Law Times

April 15, 2019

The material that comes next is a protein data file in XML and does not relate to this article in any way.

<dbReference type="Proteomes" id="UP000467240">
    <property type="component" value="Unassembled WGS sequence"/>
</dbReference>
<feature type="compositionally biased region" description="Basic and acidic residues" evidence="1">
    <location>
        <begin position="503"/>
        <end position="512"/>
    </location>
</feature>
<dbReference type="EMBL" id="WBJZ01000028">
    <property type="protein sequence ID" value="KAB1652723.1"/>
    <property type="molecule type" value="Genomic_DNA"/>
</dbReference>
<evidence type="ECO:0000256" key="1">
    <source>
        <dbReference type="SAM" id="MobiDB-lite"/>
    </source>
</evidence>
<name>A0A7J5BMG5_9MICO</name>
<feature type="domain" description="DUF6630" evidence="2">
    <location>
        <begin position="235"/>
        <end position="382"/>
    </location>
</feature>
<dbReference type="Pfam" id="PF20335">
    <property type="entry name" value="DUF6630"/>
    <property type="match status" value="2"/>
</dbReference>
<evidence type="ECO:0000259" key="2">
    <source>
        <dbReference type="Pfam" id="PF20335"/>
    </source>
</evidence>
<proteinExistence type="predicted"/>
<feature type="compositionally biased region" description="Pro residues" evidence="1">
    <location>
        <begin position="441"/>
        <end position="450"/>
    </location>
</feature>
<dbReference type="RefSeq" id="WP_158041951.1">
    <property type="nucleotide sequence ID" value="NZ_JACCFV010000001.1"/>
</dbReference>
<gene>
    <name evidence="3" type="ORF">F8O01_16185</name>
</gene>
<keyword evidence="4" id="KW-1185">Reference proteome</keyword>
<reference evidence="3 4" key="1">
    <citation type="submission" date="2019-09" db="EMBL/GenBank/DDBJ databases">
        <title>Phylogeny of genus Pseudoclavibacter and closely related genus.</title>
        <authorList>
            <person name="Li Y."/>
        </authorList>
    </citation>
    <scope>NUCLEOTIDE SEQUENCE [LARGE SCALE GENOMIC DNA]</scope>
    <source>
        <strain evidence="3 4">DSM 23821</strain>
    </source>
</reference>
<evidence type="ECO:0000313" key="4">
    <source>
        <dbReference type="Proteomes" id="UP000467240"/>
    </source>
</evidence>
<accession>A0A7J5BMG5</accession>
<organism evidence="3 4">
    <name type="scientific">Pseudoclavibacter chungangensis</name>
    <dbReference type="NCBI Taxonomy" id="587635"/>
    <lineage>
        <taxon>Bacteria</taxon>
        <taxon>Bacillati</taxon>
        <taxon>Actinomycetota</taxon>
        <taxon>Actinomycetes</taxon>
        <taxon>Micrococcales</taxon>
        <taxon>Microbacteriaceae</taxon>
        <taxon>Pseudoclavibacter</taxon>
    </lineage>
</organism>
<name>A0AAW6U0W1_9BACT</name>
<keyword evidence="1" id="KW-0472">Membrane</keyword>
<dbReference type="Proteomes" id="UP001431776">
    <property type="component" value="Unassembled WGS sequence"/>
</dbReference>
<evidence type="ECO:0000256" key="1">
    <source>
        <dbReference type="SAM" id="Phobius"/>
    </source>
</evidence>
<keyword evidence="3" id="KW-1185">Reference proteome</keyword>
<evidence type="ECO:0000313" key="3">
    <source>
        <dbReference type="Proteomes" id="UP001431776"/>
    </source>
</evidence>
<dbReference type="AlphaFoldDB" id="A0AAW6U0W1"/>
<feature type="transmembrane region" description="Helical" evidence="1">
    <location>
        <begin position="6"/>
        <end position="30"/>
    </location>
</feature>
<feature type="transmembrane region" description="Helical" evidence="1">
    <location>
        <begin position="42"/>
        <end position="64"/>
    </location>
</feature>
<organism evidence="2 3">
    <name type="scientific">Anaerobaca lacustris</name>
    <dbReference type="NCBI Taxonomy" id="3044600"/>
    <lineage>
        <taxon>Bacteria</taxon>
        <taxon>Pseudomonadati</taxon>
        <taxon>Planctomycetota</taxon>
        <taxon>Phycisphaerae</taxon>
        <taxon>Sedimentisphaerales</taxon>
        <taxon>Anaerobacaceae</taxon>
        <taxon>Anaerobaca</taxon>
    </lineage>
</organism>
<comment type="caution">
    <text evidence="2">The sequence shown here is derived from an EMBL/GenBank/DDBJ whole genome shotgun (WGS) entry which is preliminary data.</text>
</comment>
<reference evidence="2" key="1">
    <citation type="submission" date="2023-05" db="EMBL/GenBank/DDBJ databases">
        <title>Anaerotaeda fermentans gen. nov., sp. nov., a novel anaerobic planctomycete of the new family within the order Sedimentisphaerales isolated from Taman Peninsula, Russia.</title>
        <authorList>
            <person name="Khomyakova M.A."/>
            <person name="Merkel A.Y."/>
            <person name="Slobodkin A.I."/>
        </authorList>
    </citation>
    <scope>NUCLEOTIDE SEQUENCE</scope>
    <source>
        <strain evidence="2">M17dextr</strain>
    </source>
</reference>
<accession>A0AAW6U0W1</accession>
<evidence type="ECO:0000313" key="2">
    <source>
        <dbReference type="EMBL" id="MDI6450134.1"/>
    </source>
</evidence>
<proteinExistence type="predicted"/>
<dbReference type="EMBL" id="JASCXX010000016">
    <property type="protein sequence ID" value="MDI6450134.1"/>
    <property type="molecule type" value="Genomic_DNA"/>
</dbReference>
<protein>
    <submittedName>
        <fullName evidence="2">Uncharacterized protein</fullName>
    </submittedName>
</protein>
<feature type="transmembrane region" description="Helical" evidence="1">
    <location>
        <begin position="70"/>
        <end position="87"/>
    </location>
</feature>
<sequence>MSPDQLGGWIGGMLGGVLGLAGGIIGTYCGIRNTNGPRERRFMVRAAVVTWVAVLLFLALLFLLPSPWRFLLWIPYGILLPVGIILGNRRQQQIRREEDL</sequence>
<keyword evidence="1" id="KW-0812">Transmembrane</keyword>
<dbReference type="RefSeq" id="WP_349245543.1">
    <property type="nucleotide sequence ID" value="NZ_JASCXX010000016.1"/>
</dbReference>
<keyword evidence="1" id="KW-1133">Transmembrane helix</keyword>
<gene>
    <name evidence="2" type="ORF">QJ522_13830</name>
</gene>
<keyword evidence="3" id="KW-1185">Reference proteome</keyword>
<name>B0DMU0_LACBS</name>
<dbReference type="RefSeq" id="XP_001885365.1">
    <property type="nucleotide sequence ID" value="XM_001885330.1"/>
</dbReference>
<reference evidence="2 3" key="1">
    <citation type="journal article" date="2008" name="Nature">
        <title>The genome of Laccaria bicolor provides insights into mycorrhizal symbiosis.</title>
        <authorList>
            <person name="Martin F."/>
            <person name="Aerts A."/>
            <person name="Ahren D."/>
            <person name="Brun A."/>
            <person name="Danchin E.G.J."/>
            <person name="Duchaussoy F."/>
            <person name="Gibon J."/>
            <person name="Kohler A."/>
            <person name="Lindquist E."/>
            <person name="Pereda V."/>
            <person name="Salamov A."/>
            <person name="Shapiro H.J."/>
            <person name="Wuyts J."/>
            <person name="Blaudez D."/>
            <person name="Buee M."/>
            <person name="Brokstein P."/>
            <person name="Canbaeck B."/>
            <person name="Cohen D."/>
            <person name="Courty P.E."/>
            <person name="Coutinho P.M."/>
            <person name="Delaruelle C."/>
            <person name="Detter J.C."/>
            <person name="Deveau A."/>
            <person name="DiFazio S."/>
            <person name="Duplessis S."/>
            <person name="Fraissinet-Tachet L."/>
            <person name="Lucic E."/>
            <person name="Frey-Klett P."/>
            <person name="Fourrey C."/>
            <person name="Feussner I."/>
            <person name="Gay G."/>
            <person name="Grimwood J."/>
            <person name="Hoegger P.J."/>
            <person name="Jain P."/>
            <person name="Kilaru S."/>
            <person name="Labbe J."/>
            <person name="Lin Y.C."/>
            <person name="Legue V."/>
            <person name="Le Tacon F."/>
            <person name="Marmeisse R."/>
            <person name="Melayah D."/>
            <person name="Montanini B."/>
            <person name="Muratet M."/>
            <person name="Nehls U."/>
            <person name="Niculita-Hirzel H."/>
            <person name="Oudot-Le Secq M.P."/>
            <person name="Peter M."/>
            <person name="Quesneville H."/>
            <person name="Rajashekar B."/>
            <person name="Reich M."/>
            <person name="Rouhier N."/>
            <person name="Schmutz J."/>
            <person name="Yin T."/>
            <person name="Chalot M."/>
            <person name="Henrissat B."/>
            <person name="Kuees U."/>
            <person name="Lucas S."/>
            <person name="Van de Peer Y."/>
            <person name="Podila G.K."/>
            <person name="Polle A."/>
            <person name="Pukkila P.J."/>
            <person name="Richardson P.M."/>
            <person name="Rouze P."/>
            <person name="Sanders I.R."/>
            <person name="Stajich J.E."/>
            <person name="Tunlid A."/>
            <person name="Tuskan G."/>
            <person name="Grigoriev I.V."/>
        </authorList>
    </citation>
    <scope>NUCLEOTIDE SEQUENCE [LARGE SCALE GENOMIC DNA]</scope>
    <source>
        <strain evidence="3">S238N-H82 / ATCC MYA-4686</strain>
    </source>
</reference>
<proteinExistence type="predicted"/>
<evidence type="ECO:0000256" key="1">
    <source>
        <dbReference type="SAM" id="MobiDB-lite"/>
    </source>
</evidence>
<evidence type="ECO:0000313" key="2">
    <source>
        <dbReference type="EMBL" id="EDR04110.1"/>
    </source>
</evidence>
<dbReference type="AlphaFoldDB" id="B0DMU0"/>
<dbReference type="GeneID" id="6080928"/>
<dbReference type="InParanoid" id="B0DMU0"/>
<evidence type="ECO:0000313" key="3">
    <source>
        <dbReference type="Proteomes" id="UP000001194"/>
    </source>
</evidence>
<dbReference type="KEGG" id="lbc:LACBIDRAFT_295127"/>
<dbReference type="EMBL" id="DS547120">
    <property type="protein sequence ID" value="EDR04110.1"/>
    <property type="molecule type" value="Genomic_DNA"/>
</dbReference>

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LAW TIMES COVERING ONTARIO'S LEGAL SCENE | APRIL 15, 2019 15 candidates, some 3,704 votes behind winner. He sought court ordered recount. Appli- cation dismissed. On the whole, complaints had thread grasp- ing, conspiracy like quality to them. Each unanswered request became proof that something may have happened. Similarly, once requests were answered, answers invariably result in more questions and concerns that were then unanswered. To give but one example, applicant requested receipts showing how many voter kits were mailed out. Receipt from DataFix was eventually provided showing disbursement for postage. Ap- plicant then pointed to receipt and questioned why no receipt from Canada Post was provided and questioned how it was that DataFix managed to obtain such a low price for postage. He pointed to this as further proof of potential malfeasance and error. Kett v. The Corporation of the Township of Scugog (2019), 2019 CarswellOnt 1747, 2019 ONSC 942, J. Di Luca J. (Ont. S.C.J.). MUNICIPAL COUNCIL loCAl boArds Political interest of union in outcome of vote not captured by provisions of Municipal Conf lict of Interest Act Respondents were school board trustees. In 2014 election teach- ers' union made campaign do- nations of $400 to each of re- spondents and endorsed their respective candidacies. On January 16, 2018 school board passed motion that banned school board from engaging with entities who directly or indirectly supported abortion, contraception, euthanasia, stem cell research, or anything else considered in breach of Ro- man Catholic Church's views on sanctity of life. Respondents voted against motion. On Janu- ary 22, 2018 union wrote let- ter to school board setting out its disagreement with board's approval of motion. On April 21, 2018 union sent email to its membership encouraging them to defeat those trustees who voted in favour of motion. At May 1, 2018 board meeting, motion to suspend effectiveness of sanctity of life motion to al- low for comprehensive commu- nity consultation was passed. Applicant took position that respondents' views on motions were affected by endorsements and campaign donations from union which constituted indi- rect pecuniary interest contrary to Ontario's Municipal Con- f lict of Interest Act. Applicant brought motion for declara- tion that respondents breached s. 5(1) of Act. Application dis- missed. Applicant's submis- sions were devoid of any cogent or admissible evidence as to ex- istence of any form of direct or indirect pecuniary interest on part of respondents in matter of sanctity of life motion. Appli- cant acknowledged that he had no evidence that any of respon- dents made any agreement with union to vote in any particular way in exchange for contribu- tions or endorsements and it was uncontradicted evidence of each of respondents that they did not do so. Any political in- terest of union in outcome of vote on motions was not one captured by provisions of Act. There was no evidence of any relationship between respon- dents and union that would be captured by s. 2 of Act. Cauchi v. Marai (2019), 2019 CarswellOnt 1814, 2019 ONSC 497, Peter A. Daley R.S.J. (Ont. S.C.J.). MUNICIPAL LIABILITY oCCupier's liAbility Failure of municipality to block side path or post warning signs not amounting to reckless disregard Plaintiff fell off bicycle while riding on trail maintained by defendant municipality. Plain- tiff decided to ride off trail to avoid access control gate on trail. After clearing vegeta- tion, plaintiff was surprised by steep slope on other side of gate. Plaintiff applied brakes and went over front of bicycle. Plaintiff broke arm and suf- fered other injuries. Plaintiff brought action for damages for injuries suffered in accident. Action dismissed. Liability for personal injuries allegedly sus- tained while travelling on rec- reational trail was governed by Occupiers' Liability Act. Lower standard of care applied to per- son who entered property with recreational trail but left trail. Control gate itself gave plaintiff no warning there was steep hill ahead. Plaintiff, however, saw other such gates on hills on trail. Plaintiff admitted knowledge that trail went down into valley and that accident was caused by reaction in braking hard. If plaintiff remained on official trail through gate, steep incline and wooden fence would have been clearly visible, and plain- tiff would not have been going at speed requiring hard braking. Plaintiff made deliberate choice to avoid gate. Municipality took steps to ensure safety of trail us- ers. Although people were obvi- ously going around control gate, failure of municipality to block side path or post warning signs did not amount to reckless dis- regard. Turner v. Oakville (2018), 2018 CarswellOnt 17219, 2018 ONSC 5647, Miller J. (Ont. S.C.J.). Real Property LANDLORD AND TENANT residentiAl tenAnCies Unfair to landlord to make it responsible to bear burden of tenant's health problems Landlord applied to Landlord and Tenant Board to evict ten- ant for nonpayment of rent. Board was satisfied by land- lord's statement of account, noted that tenant had offered no particulars to rebut its con- tent and ordered tenant's lease terminated, fixing arrears at $10,285.55. On review, decision was upheld on basis that while tenant may have subjectively suffered symptoms, she sub- mitted no evidence to support her multiple requests for delay or failure to attend hearing. Tenant appealed and landlord brought motion to quash ap- peal but adjourned motion on basis that tenant had been pay- ing rent when due. It was term of order that if tenant defaulted on any terms, landlord could bring on adjourned motion to quash. Tenant failed to perfect appeal. Landlord brought motion to quash tenant's appeal. Motion granted; appeal quashed. Ap- peal was manifestly devoid of merit. Landlord was not re- sponsible to take care of ten- ant given board's finding that she owed substantial arrears of rent. It was unfair to landlord to make it responsible to bear bur- den of tenant's health problems. While court process provided automatic stay of board's deci- sion during appeal process, stay was temporary and depended tenant raising issues that were capable of being appealed suc- cessfully and on timely basis. One Superior Avenue In- corporated v. Sheridan (2019), 2019 CarswellOnt 2655, 2019 ONSC 1235, F.L. Myers J. (Ont. Div. Ct.). Error to conclude tenant substantially interfered with landlord absent analysis whether conduct constituted "substantial" interference Landlord served tenant notices to end tenancy based on two incidents: tenant (in her wheel- chair) and her husband alleg- edly entered elevator and hus- band assaulted another tenant using walker who attempted to use elevator (elevator in- cident), and tenant allegedly verbally demanded removal of two delivery trucks so she could access her vehicle (deliv- ery truck incident). Landlord and Tenant Board concluded that neither incident constitut- ed substantial interference, but tenant substantially interfered with landlord's lawful rights in maintaining rental building by pursuing abusive course of ac- tion in response to its attempt to assert its right to inspect unit for pest control purposes, and terminated tenancy. Ten- ant appealed. Appeal allowed. Decision was fundamentally f lawed. While board concluded tenant had substantially inter- fered with lawful rights and in- terests of landlord to keep units in good state of repair, board did not refer to what consti- tuted "substantial interference with the lawful rights and in- terests". Tenant had complied with notice to allow inspection, no infestation was found, and because she complied within seven days, that notice was void. There was no evidence to support those findings, and in reaching that determination, board committed error in law. Board concluded that tenant substantially interfered with landlord by her litigation con- duct in initiating Small Claims Court action for damages for pest control inspection without analysis as to whether conduct constituted "substantial" inter- ference, and in doing so board committed error in law. Hasselsjo v. Effort Trust (2019), 2019 CarswellOnt 1754, 2019 ONSC 990, Kiteley J., Wil- ton-Siegel J., and Myers J. (Ont. Div. Ct.). Torts DEFAMATION prACtiCe And proCedure Onus on plaintiff was not to show there was no possibility defence of fair comment could succeed Strategic litigation against pub- lic participation. Defendant S received cosmetic treatment services for her cheeks from plaintiff. S observed "volume loss" in both cheeks after first treatment, which caused her to change to different type of treatment. S remained dissat- isfied with results and posted negative review on one of de- fendant G Inc.'s websites and made revisions after receiving threats from plaintiff about le- gal action. Plaintiff commenced action against defendants in defamation. S was successful on motion to have action dis- missed pursuant to s. 137.1 of Courts of Justice Act as motion judge found S's comments were expressions on matter of public interest and while action had merit, plaintiff failed to estab- lish defence of fair comment was invalid. Plaintiff appealed. Appeal dismissed. Motion judge applied wrong test in de- termining whether plaintiff had shown S had no valid defence to claim as onus on plaintiff was not to show that there was no possibility defence of fair com- ment could succeed, but rather to show it was reasonably pos- sible that trier could conclude that defence would not suc- ceed. Considering entirety of S's comments and context in which they were made, reason- able trier could conclude S was stating facts and not opinions and therefore defence of fair comment would not be avail- able. However, as plaintiff had not provided quantification of its losses nor identified how those losses related to its overall business, it had not established any harm it suffered caused by S was sufficiently serious that public interest in permitting proceeding to continue out- weighed public interest in pro- tecting expression. Action was therefore properly dismissed. New Dermamed Inc. v. Su- laiman (2019), 2019 Carswel- lOnt 2538, 2019 ONCA 141, Doherty J.A., G. Pardu J.A., and I.V.B. Nordheimer J.A. (Ont. C.A.); affirmed (2018), 2018 Car- swellOnt 6255, 2018 ONSC 2517, Cavanagh J. (Ont. S.C.J.). (Ont. C.A.); leave to appeal refused (2018), 2018 CarswellOnt 8845, 2018 ONSC 3454, Cavanagh J. (Ont. S.C.J.). Ontario Criminal Cases Criminal Law CHARTER OF RIGHTS AND FREEDOMS Arrest or detention [s. 10] No legal obligation on police to permit contact with third party or inquire why detainee wished to make contact Accused was arrested after he crashed into back of tractor trailer that was travelling at speed limit and failed roadside screening test. Accused provid- ed two samples of his breath at police station, and was charged with driving over 80. Accused claimed, in part, that his right to counsel was denied because officer at station did not allow him to call friend who was po- lice officer. Accused was un- certain of what to do, he had no lawyer in mind but he rea- sonably believed that his friend knew several lawyers with whom he could speak. Accused brought successful application for order to exclude evidence because his rights under s. 10(b) of Canadian Charter of Rights and Freedoms were violated, and accused was acquitted at trial. Crown appealed acquittal. Appeal allowed. Acquittal was set aside and conviction was entered for one count of driving over 80. Trial judge erred in law in finding obligation on police to facilitate call with accused's friend who was police officer. When detainee did not indicate to police why they wished to contact third person, there was no legal obligation on police to permit contact with third party or make further inquiries on reason detainee wished to make contact. Trial judge did not ap- pear to have considered infor- mation police gave accused in context of information that had already been provided, which included standard caution and expressly telling accused he had right to contact "any lawyer". Totality of information provid- ed could not have led accused to believing he could not call law- yer unless he already had one. R. v. Mumtaz (2019), 2019 CarswellOnt 597, 2019 ONSC 468, Woollcombe J. (Ont. S.C.J.); reversed (2018), 2018 Carswel- lOnt 3349, 2018 ONCJ 139, G. Paul Renwick J. (Ont. C.J.). CASE LAW